Cleaning Up with Steris?

Sterilization and decontamination is a fast-growing market, in which this company is a leader -- with an undervalued stock

By Robert Gold

In the health-care and other industries, a number of trends are driving increased demand for products, services, and technologies used to prevent infection and contamination. That's good news for Steris (STE ), a leading manufacturer and service provider in this market. The stock carries S&P's highest investment ranking of 5 STARS (buy).

Steris' principal market is health care, which accounts for 70% of its revenues in fiscal 2002 (ended March). It sells both heat-sterilization systems that use saturated steam as well as low-temperature ethylene oxide (EO) gas sterilizers used for heat-sensitive medical devices.

It also sells consumable supplies (items that are used, disposed of, and reordered) such as surgical scrubs and those used for skin care and instrument cleaning. Surgical tables, examination lights, and other products for hospitals and other health-care facilities are also on its product list.


  Standard & Poor's believes that the domestic hospital industry's continued financial strength bodes well for capital-equipment purchases in Steris' health-care division. Indications are strong that the unit will generate significant growth during fiscal 2003. In the fourth quarter of fiscal 2002, this division posted surprising 12% revenue growth -- well beyond our expectation of 8% -- which partially reflected Steris' working through a high order backlog.

And for the future, management has indicated that underlying sales growth in health care is approximately 7% to 8%, a range we view as reasonable, if not conservative. Sales to some of the large for-profit health-care providers such as Tenet Healthcare and Healthsouth remain particularly strong, and S&P believes it's likely that the only thing preventing Steris' health-care division from realizing a double-digit sales gain in fiscal 2003 is a lack of manufacturing capacity.

Scientific and industrial markets account for about 30% of annual sales. Within those markets, Steris is capitalizing on rising demand from pharmaceutical, biotechnology, medical-device, food, and other manufacturers. These customers must adhere to stricter guidelines for the validation and control of their antimicrobial processes demanded by the U.S. Food & Drug Administration and worldwide regulatory agencies.


  An increased emphasis on food safety, supported by multiple U.S. government initiatives, presents new business opportunities for Steris. In addition, it has had discussions with the feds about transferring its sterilization technology to postal applications, where it could prove useful in neutralizing bioterrorist threats such as anthrax. So, in conjunction with Versar Inc., Steris is seeking to develop a comprehensive approach to combating bioterrorism by linking its infection-prevention and decontamination capabilities with the specialized services offered by Versar's Homeland Defense unit.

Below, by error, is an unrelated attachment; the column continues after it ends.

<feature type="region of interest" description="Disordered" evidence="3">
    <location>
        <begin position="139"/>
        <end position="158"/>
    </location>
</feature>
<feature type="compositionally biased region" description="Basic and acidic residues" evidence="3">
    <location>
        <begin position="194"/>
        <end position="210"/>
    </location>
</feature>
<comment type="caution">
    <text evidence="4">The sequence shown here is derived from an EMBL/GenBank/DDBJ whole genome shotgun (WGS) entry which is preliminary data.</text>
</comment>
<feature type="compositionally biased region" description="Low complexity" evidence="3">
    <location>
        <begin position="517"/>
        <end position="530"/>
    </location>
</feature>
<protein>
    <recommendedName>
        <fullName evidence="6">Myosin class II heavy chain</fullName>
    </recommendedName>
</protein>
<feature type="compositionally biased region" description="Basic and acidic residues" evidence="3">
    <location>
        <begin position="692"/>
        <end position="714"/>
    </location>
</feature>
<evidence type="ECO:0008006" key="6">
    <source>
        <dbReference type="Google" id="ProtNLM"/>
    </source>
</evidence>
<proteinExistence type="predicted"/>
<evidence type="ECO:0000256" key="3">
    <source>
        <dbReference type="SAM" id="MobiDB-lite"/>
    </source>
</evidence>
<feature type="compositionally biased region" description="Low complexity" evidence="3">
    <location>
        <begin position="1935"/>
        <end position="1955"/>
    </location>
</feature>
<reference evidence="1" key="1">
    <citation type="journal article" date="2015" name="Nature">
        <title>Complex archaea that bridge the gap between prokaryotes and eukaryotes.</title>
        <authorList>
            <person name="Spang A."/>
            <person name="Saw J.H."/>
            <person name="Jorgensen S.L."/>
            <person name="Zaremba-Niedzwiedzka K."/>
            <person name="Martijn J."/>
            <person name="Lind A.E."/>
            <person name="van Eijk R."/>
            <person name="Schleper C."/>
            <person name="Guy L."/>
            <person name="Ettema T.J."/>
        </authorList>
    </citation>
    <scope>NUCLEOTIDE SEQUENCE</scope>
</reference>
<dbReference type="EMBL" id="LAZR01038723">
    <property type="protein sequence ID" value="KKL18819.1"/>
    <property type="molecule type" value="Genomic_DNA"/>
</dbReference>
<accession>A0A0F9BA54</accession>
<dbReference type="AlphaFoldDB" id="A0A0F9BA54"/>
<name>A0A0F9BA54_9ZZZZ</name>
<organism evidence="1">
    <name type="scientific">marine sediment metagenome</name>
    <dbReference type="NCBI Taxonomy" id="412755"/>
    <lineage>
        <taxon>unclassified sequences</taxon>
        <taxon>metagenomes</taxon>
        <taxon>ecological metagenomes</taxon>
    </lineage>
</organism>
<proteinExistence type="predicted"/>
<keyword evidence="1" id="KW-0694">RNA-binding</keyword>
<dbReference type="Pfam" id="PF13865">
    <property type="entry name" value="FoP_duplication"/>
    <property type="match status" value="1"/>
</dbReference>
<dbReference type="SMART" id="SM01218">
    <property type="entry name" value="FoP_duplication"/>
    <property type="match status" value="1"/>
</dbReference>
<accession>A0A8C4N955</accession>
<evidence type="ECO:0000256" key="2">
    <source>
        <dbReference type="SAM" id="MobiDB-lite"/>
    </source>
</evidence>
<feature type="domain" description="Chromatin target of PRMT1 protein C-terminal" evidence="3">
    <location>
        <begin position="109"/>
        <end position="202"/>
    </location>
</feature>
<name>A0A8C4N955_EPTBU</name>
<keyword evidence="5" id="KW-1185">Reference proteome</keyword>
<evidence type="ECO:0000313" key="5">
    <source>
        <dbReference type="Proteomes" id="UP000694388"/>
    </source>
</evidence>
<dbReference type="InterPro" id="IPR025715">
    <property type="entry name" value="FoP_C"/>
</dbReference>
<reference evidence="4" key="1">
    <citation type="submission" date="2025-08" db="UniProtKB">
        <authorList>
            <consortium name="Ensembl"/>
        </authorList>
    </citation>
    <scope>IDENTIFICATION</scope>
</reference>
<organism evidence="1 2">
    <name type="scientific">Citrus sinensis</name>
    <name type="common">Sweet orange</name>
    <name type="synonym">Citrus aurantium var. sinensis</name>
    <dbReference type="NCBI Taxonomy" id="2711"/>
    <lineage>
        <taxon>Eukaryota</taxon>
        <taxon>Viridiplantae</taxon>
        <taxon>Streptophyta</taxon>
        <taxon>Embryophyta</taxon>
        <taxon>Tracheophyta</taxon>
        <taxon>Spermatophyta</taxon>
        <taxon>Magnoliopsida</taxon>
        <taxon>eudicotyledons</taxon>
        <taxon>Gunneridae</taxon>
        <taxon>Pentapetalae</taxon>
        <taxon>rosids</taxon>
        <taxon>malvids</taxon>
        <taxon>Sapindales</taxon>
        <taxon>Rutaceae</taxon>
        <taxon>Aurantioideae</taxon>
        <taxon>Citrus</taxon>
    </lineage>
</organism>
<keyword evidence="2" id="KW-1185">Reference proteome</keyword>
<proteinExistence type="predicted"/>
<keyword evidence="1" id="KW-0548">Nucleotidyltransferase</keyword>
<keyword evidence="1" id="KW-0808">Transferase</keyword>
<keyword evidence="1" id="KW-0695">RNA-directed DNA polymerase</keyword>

Steris' scientific and industrial segment posted revenue growth of 13% in the fourth quarter of fiscal 2002, but we're expecting some moderation to the 9% level in the first half of fiscal 2003. During the second half, however, we see faster growth because of an expected expansion of manufacturing capacity. We're forecasting revenues from this segment to grow at 10% to 11% for all of fiscal 2003.

Overall, S&P believes that Steris is poised for a revenue gain of about 8% in fiscal 2003, which would be driven by high single-digit growth in sales of capital equipment (health-care, scientific, and industrial) and consistent growth in consumables and services. Additional revenues from the sale of products to combat bioterrorism are not presently built into our sales model, but developments in that business could provide some upside to our estimate.


  Assuming that plant closings and head-count reductions are completed by the end of the first quarter, we look for gross margins to expand to 42%, vs. 41% in fiscal 2002, while selling, general, and administrative costs should consume about 28% of sales. Research and development outlays are seen rising 20%, partially reflecting the bio-decontamination opportunity. Including an approximate five-cent per share benefit from the elimination of goodwill in accordance with new accounting rules, we see Steris' fiscal 2003 earnings per share rising 21%, to 85 cents, from a comparable 70 cents in fiscal 2002.

With a projected three-year EPS growth target of 19%, we believe the stock is underpriced with a p-e-to-growth ratio (PEG) of 1.4, well below our medical-device group average of 1.9. We believe Steris doesn't deserve such a discount and feel that a PEG of 1.5 times estimated growth is reasonable. On that basis, we have a 12-month stock-price objective of $30.

During fiscal 2002, Steris generated a 39% rise in operating cash flow, to $142 million, while free cash flow (operating cash flow less capital expenditures) surged 53%, to $78.5 million. It anticipates that free cash flow in fiscal 2003 will decline to about $50 million, reflecting increased working capital requirements and $70 million of budgeted capital expenditures.


  S&P believes, however, that free cash flow growth in fiscal 2004 and beyond will more closely mirror the increase in net earnings. On that basis, and assuming gradually declining growth over the next 15 years with a perpetuity growth rate of 4%, our discounted cash flow model indicates that the stock carries an intrinsic value of about $28 a share.

What's the opportunity here for investors? Based on its May 10 closing price of $21.92, by either measure, Steris shares present considerable upside.

Analyst Gold follows health care equipment stocks for Standard & Poor’s

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